Unlike some at prospect camp this week, defenseman Michael Matheson isn’t aiming for a roster spot with the Panthers. At least not yet.
Matheson, 18, was Florida’s first-round pick in last month’s NHL Draft in Pittsburgh, and although he’s off to Boston College in the fall, Matheson is trying to leave a lasting impression on Florida’s front office.
“In some ways, I am just trying to sort everything out, soak everything in and learn everything I can,” said Matheson, the 23rd overall pick.
“But I’m here with the mentality that I want to make this team right now. I know that probably won’t happen, but there’s no point to come here and be relaxed just because I won’t be here next year. I’m working hard. You can’t impress anyone if you are just feeling your way around out there.”
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Unlike past years, the Panthers didn’t have a high draft pick. There was speculation general manager Dale Tallon would trade his way up in the draft, and although he didn’t, the Panthers seem pleased with landing Matheson that late in the opening round.
“He’s a guy we really wanted and needed,” Tallon said not long after selecting Matheson. “He can really skate, and I love defensemen who can really skate. He’s arguably the best skater in the draft and is a guy who can move the puck. I like guys like that. This guy will bring speed from the back end, and that is something we needed to focus on. He was someone we really targeted.”
Matheson was lauded for his skating by Florida’s scouts and has looked quick and confident in the opening two days of the developmental camp in Coral Springs.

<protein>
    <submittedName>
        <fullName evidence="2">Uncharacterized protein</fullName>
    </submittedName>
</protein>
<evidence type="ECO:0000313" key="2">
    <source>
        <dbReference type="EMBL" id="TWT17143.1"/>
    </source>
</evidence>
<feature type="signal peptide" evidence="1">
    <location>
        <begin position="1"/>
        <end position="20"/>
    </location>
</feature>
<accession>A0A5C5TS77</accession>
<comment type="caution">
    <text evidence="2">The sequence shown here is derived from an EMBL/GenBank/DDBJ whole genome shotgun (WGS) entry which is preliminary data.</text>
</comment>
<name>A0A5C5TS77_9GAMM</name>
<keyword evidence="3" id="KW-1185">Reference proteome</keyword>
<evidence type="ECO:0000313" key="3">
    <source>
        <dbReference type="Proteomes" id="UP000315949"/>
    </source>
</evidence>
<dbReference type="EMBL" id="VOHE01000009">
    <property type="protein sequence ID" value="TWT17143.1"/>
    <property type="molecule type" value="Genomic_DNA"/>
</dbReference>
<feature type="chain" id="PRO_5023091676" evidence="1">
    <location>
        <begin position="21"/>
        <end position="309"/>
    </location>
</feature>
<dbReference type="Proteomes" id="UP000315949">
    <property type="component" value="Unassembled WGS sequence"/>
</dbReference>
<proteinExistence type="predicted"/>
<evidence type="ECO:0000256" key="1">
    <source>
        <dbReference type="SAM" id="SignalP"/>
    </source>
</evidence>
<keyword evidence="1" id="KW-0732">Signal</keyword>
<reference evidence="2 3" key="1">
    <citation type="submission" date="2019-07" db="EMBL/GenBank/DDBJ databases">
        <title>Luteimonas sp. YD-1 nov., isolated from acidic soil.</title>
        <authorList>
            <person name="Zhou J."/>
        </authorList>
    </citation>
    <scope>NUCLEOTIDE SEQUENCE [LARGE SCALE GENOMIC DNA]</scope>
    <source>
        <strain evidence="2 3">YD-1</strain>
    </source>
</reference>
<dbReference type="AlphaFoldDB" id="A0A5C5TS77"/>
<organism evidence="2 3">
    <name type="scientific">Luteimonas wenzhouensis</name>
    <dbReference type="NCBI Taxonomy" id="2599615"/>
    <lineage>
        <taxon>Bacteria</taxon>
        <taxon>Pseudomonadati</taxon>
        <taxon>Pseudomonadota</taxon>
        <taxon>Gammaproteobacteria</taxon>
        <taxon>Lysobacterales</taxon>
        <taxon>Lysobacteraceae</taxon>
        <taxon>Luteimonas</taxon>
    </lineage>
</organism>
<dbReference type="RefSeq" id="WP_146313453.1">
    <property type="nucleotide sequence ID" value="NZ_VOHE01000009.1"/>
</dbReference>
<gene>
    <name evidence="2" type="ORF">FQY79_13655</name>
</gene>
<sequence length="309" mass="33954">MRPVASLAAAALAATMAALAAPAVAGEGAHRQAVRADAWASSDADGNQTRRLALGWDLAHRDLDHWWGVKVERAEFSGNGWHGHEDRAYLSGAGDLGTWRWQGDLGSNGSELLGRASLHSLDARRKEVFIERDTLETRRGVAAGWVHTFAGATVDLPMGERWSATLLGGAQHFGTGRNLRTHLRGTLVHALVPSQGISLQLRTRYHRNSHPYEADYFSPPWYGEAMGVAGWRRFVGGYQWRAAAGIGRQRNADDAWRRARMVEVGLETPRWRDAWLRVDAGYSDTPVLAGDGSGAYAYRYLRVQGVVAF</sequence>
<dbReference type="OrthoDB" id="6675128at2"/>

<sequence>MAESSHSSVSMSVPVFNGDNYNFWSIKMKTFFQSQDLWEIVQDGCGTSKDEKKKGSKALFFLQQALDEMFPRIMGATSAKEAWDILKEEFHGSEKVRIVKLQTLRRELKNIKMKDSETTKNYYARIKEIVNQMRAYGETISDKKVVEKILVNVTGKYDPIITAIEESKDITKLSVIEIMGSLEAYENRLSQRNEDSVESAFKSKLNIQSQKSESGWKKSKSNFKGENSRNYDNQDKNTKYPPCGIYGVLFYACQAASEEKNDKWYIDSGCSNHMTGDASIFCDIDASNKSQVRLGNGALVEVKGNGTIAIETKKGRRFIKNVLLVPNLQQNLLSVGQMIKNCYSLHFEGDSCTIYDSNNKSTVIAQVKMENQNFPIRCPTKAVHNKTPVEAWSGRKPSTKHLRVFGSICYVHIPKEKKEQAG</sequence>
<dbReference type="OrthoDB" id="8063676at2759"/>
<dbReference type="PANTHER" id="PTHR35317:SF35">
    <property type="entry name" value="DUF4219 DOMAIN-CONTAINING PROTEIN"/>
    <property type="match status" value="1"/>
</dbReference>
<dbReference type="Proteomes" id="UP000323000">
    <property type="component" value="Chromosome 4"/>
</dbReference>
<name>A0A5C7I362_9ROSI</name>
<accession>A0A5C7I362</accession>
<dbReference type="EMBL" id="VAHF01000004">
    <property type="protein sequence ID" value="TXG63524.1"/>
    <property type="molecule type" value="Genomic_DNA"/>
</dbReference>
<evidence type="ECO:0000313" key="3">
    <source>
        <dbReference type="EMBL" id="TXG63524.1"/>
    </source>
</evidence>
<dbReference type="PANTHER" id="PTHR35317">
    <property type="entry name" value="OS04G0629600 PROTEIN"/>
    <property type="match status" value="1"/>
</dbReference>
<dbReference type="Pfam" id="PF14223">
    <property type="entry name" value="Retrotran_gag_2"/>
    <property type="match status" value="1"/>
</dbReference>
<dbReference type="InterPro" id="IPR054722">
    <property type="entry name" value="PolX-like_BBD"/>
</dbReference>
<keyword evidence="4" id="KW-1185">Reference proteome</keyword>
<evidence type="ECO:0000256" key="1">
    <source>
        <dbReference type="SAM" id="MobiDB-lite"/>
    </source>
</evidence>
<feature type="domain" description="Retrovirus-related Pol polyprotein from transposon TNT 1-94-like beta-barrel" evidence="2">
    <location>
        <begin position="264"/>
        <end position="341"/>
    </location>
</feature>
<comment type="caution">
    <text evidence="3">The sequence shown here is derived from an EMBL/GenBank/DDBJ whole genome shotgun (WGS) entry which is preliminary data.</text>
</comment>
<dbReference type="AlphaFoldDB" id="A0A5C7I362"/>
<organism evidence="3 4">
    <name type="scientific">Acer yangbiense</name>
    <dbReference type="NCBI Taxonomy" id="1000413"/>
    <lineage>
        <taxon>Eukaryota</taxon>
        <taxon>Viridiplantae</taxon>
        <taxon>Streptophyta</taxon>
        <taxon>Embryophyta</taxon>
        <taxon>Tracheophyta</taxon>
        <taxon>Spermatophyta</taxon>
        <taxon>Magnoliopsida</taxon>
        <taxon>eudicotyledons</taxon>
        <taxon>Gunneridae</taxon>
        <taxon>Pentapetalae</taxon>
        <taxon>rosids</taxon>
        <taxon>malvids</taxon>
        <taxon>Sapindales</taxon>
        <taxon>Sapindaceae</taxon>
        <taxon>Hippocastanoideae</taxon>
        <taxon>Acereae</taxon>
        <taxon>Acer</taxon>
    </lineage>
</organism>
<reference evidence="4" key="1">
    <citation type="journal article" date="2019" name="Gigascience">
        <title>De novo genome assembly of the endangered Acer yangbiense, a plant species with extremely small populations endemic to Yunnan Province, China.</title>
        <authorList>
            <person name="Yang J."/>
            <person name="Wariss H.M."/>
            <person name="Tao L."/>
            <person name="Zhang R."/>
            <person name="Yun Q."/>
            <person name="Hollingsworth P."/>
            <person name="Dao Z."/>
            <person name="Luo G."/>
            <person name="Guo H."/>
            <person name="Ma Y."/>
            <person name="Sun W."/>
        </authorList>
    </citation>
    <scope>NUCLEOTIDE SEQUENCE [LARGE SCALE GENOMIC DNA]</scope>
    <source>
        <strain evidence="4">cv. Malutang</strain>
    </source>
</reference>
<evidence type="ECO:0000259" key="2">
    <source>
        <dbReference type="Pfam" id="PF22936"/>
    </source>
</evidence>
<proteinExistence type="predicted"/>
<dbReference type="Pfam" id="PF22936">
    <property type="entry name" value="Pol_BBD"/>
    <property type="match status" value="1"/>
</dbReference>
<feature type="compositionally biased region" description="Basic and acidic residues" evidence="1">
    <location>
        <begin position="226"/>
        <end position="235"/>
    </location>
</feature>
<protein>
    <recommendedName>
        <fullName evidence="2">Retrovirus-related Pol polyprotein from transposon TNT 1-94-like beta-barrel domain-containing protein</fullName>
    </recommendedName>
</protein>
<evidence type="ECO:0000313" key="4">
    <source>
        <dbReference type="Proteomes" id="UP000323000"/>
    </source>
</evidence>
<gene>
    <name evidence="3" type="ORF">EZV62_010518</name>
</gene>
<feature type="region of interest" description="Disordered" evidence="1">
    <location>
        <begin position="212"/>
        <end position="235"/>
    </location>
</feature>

The Panthers might be deep on defense, but it’s always good to have plenty of depth at that position. Matheson likely will spend the next two or three seasons at Boston College before signing on with the Panthers organization.
Florida is fine with Matheson continuing his maturation process in college — especially with a top-notch program such as Boston College. Matheson will join the defending national champion Eagles as a freshman in the fall.
The Panthers have been impressed with Matheson so far and have compared his skating style and puck moving ability to current Florida defenseman Brian Campbell. Matheson, however, is a long way away from cracking the roster.
“He is not only a good player, but a real character guy,” said Brian Skrudland, the Panthers director of player development. “There have been no surprises with this guy. He can skate, has the heart and the desire. He knows what he wants. He’s going to Boston College, and why not? He’s excited, and we’re excited for him. We’re looking forward to seeing this guy in the future.”
A native of Quebec, Matheson speaks both French and English fluently — and said he will study Spanish at Boston College. The Panthers have been impressed not only with his intellect, but also his attitude toward the game.
Matheson played in the U.S. Hockey League last year in Dubuque, Iowa, scoring 11 goals with 16 assists in 53 games. In five postseason games for the Fighting Saints, Matheson scored a goal and assisted on five others.
“What I love is he is just a year removed from midget hockey,” said Scott Luce, the director of amateur scouting for the Panthers. “He’s going to get exponentially better just by default when he goes to Boston College. It would have been very easy for him to stay in the Quebec league, but he went to Dubuque. He’s a mature guy who is focused and determined. He went against the grain as compared to players from Quebec. He lived on a farm outside of town. He’s a character guy we like.”
Matheson spent much of Wednesday on the beach with his new Florida teammates. Many of them will be back later this summer for a rookie camp and tournament, although he will not because he will be in classes by then.
If Matheson wants to make his mark early on, he needs to do so now.
“After my meeting at the draft, I was confident they liked me,” Matheson said. “But you never know until your name is called.”
• The Panthers camp ends Friday; there will be scrimmages on Thursday and Friday starting at 9 a.m. at the Coral Springs Iceplex. Admission is free.